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DIA Automated Baggage Handling System

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									DIA Automated Baggage Handling

           Jeff Webb
          Maria Baron

 November 1989: Airport construction begins
 Estimated Date of completion: October 1993
 Estimated cost: 2 billion dollars
 One of the largest and most technologically
  advanced airports in the world
    2X the size of Manhattan – 53 square miles

 Selection of baggage handling system was
  initially the responsibility of each airline

 United Airlines contracts with BAE to create an
  automated baggage handling system for their
 In 1991 – 2 years after construction began, airport
  officials realize that only United has begun the
  process of incorporating a baggage handling system
 Officials approach BAE in order to discuss
  feasibility of an airport-wide automated baggage
  handling system

 BAE contracts with airport officials to design and build an
  airport-wide baggage handling system for 193 million
  dollars to be completed within 21 months
 Goals of the system
      Deliver each bag individually – including transfers – automatically
       from check-in or the unloading of the aircraft to the outward bound
       aircraft or baggage claim
      Maximum delivery times:
           Wide body aircraft – 30 minutes
           Narrow body aircraft – 20 minutes
      Designed to allow transport of baggage anywhere within the airport
       to or from the main terminal within 10 minutes
      Must move the baggage at a rate => the rate at which travelers move
      Deliver over 1000 bags per minute
          3 Methods of Moving Bags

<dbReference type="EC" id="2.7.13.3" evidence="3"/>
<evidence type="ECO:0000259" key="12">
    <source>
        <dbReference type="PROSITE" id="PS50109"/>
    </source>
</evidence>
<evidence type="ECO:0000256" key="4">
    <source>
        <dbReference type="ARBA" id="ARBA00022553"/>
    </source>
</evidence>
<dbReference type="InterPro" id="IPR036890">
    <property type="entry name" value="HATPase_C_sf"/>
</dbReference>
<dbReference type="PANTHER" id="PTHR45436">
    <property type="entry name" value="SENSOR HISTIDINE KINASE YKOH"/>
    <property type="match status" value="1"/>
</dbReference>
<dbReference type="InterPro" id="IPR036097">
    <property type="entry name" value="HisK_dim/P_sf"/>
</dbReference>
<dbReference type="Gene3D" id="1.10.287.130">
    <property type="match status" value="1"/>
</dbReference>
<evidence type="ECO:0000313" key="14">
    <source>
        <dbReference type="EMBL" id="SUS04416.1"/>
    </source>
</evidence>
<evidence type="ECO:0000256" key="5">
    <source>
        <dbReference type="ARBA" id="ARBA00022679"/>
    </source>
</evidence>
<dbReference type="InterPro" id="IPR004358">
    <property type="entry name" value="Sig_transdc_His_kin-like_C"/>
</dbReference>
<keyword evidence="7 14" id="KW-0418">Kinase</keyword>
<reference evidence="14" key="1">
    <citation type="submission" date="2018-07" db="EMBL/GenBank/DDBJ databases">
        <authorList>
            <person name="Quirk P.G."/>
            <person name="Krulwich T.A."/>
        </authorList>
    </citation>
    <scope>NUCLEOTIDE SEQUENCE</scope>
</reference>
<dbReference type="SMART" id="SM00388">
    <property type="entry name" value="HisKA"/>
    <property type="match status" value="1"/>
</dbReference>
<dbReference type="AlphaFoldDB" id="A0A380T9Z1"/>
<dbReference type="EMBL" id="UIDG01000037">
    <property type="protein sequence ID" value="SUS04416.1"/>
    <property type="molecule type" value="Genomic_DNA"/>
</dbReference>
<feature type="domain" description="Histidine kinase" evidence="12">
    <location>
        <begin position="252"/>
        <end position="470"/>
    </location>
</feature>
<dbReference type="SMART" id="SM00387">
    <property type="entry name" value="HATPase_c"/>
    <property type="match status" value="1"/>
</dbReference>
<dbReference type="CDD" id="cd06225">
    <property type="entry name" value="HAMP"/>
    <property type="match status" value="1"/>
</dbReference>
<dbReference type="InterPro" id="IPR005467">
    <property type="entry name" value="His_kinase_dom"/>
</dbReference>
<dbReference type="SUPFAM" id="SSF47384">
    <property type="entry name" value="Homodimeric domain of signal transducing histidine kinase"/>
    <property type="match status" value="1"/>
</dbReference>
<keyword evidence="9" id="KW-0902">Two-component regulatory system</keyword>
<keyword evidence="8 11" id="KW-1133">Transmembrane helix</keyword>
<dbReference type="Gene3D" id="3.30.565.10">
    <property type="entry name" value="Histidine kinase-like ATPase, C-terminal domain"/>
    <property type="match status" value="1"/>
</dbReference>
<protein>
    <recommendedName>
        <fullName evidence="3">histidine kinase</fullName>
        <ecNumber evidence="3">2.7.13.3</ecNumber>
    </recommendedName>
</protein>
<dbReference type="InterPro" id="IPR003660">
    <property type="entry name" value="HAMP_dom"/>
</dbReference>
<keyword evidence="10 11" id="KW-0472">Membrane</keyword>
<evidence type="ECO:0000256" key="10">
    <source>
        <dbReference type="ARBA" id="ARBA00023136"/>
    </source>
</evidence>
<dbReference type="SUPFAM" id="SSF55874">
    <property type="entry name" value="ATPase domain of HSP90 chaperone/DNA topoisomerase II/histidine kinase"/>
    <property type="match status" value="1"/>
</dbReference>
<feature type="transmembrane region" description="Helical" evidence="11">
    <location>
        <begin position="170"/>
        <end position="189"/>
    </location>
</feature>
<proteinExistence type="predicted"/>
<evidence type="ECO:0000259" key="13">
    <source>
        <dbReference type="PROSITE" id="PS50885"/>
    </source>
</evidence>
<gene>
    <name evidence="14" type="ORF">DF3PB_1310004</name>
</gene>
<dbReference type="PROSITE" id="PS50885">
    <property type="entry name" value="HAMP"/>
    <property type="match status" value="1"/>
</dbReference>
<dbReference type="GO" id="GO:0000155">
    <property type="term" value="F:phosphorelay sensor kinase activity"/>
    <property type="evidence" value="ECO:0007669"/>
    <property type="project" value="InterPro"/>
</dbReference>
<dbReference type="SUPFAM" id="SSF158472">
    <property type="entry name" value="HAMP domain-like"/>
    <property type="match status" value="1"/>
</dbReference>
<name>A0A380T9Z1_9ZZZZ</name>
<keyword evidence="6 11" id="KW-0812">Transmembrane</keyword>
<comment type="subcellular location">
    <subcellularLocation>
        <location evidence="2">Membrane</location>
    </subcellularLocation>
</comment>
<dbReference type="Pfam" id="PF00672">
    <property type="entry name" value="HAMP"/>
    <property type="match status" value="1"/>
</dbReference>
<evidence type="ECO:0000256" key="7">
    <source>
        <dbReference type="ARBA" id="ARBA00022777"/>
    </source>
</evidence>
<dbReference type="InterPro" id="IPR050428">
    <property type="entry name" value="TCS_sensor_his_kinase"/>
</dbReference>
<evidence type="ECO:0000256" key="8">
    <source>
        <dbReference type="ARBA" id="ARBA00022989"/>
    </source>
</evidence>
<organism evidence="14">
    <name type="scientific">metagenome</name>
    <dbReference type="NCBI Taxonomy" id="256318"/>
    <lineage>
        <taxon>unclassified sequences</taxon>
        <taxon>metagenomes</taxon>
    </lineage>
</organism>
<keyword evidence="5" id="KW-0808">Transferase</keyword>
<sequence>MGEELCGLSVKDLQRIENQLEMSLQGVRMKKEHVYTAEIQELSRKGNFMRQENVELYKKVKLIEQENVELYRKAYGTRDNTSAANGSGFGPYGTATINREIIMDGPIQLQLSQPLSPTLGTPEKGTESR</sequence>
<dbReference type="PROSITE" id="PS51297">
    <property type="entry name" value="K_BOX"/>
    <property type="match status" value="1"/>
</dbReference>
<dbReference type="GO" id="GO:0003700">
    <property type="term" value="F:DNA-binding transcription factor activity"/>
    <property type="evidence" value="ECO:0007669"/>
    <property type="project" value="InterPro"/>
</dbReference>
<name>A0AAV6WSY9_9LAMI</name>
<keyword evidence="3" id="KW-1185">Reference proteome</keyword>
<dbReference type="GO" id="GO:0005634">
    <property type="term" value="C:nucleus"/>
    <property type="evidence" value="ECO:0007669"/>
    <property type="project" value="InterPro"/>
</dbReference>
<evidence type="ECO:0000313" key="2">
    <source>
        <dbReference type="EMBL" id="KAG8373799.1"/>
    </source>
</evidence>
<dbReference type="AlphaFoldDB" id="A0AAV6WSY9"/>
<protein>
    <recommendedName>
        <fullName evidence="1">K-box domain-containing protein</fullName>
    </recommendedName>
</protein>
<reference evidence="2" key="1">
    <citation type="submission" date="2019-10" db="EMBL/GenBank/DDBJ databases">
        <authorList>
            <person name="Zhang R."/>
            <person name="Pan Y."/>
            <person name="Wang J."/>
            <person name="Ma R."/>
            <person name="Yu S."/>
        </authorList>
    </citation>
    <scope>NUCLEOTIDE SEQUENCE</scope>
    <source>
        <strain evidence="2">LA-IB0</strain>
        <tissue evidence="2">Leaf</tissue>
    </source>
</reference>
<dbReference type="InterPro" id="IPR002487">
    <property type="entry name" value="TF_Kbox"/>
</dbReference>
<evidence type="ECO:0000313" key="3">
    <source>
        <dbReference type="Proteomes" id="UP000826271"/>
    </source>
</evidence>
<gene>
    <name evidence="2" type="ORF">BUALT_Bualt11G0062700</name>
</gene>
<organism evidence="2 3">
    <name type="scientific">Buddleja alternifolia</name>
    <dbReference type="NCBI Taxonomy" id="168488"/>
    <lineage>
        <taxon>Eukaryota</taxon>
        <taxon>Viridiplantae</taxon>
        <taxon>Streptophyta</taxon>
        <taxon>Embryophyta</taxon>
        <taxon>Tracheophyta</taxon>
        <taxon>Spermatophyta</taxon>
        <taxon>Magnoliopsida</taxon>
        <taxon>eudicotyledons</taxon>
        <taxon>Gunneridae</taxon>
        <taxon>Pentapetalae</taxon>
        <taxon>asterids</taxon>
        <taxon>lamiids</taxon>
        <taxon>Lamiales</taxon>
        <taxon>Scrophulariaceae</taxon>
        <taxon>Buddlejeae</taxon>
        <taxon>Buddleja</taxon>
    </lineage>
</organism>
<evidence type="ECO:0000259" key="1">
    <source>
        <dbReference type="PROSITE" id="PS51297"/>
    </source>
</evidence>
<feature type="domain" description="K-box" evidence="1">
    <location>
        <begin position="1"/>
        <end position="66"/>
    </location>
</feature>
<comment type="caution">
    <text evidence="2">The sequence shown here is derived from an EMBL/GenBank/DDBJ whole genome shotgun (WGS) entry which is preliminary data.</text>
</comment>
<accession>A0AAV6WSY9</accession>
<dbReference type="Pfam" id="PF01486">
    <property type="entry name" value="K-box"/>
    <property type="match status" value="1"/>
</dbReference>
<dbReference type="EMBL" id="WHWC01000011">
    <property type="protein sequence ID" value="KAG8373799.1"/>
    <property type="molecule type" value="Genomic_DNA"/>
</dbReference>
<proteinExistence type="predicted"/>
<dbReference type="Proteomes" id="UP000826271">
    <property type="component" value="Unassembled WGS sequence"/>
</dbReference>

 Tug & Cart
      Labor intensive
      Manual Method
 Telecars
      Multiple luggage pieces in one cart
      Not automatically sorted
      Typically used in automated systems
 DCV – Destination Coded Vehicles
      Each cart contains a single piece of luggage
      Automatically sorted
      Not typically used or well tested
      Little or no human interaction required
      Selected for the Automated Baggage System at DIA
                 System Components
 300 486-class computers distributed in eight control rooms
 Raima Corp. database running on a Netframe systems fault-tolerant
  NF250 server
 High speed fiber-optic Ethernet network
 14 million feet of wiring
 56 laser arrays
 400 frequency readers
 10,000 motors
 92 PLCs to control motors and track switches
 3,100 standard baggage carts (DCVs)
 450 over-sized baggage carts (DCVs)
 2,700 photocells
 Over 17 miles of track
 Over 6 miles of conveyors
       Functionality of original design

 Check-in
    Bar code labels

       Bag’s owner
       Flight number
       Final destination
       Intermediate connections and airlines
    Automated bar code scanner

       Array of bar-code scanners arranged 360 degrees scan
       Typically able to scan 90% of luggage
       Luggage unable to be scanned is routed to another
        conveyor to be manually scanned
      Theoretically after reading the bar-code, the system will know where
       that bag is at all times
         Baggage Handling Process

 Conveyors
    Hundreds of conveyors with junctions connecting all of
    Sort all of the bags from all of the different airlines and
     send them to DCVs that are headed to the proper
     terminal and gate
    Conveyor can only advance when there is an empty cart
     onto which the leading bag can be placed
    Conveyor speed depends on the rate of delivery of empty
             Baggage Handling Process